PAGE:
Mobile Pay App Growth Fueled by Unbanked
By Grace Austin
The battle for mobile pay app supremacy is heating up, as one platform experiences major growth from lower-income consumers.
Brand name financial apps from market leaders are, according to Quartz, capitalizing on different markets.
Overall, mobile payment apps have grown exponentially — the transaction volume will measure into the trillions by 2022 — and globally there are more than a dozen payment apps available. Consumers likely are drawn to the ease and straightforward nature of using mobile apps for buying things, “allow[ing] customers to make online and point-of-sale purchases, pay bills, and send or receive money from their smartphones,” according to a Pew Charitable Trusts report. More and more vendors are increasingly accepting mobile payment as well.
The mobile payment app industry is also disrupting part of the alternative financial service market. Quartz analysis shows that mobile payment apps are actually taking business from prepaid cards. This could be good for lower-income consumers, who are either charged high fees for using prepaid cards, or could be looking to payday or title loans for financial help.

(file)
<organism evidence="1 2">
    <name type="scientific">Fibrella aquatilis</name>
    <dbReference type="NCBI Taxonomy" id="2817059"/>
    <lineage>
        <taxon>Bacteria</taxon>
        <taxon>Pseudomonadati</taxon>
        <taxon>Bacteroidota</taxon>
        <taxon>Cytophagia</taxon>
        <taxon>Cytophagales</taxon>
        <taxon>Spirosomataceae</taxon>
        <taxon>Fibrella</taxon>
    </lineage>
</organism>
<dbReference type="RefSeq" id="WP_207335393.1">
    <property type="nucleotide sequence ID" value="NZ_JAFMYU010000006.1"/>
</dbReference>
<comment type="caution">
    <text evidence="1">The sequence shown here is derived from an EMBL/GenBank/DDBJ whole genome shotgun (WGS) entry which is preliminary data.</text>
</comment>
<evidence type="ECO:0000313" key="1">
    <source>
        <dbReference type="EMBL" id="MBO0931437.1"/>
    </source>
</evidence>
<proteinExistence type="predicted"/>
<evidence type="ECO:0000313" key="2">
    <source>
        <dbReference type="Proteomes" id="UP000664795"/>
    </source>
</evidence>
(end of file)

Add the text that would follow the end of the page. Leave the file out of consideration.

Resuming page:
But just because the mobile pay apps’ primary users are low-income consumers and millennials doesn’t mean the companies aren’t looking beyond those users. Analysts see mobile pay apps potentially capturing the millions of unbanked who don’t own a checking account or credit card. Eventually, mobile pay apps could start competing against traditional banks, and even expand into a greater financial “ecosystem” encapsulating consumers and vendors, as Quartz put it.
Mobile payment apps are not without their criticism, particularly from consumer advocates. For one, several of the top apps received fair scores on data privacy and security from Consumer Reports. This could potentially leave users open to hackers or fraud.
“While all the services we evaluated are safe to use, we would like to see the providers do better and take additional steps to make sure every way to pay is safe,” Christina Tetreault, a Consumer Reports financial services expert, told NBC News in 2017.
As Pew reported, “Consumers want the data they generate by use of mobile payments to be secure and protected and access to it to be limited across entities, from phone carriers to app developers and advertisers.”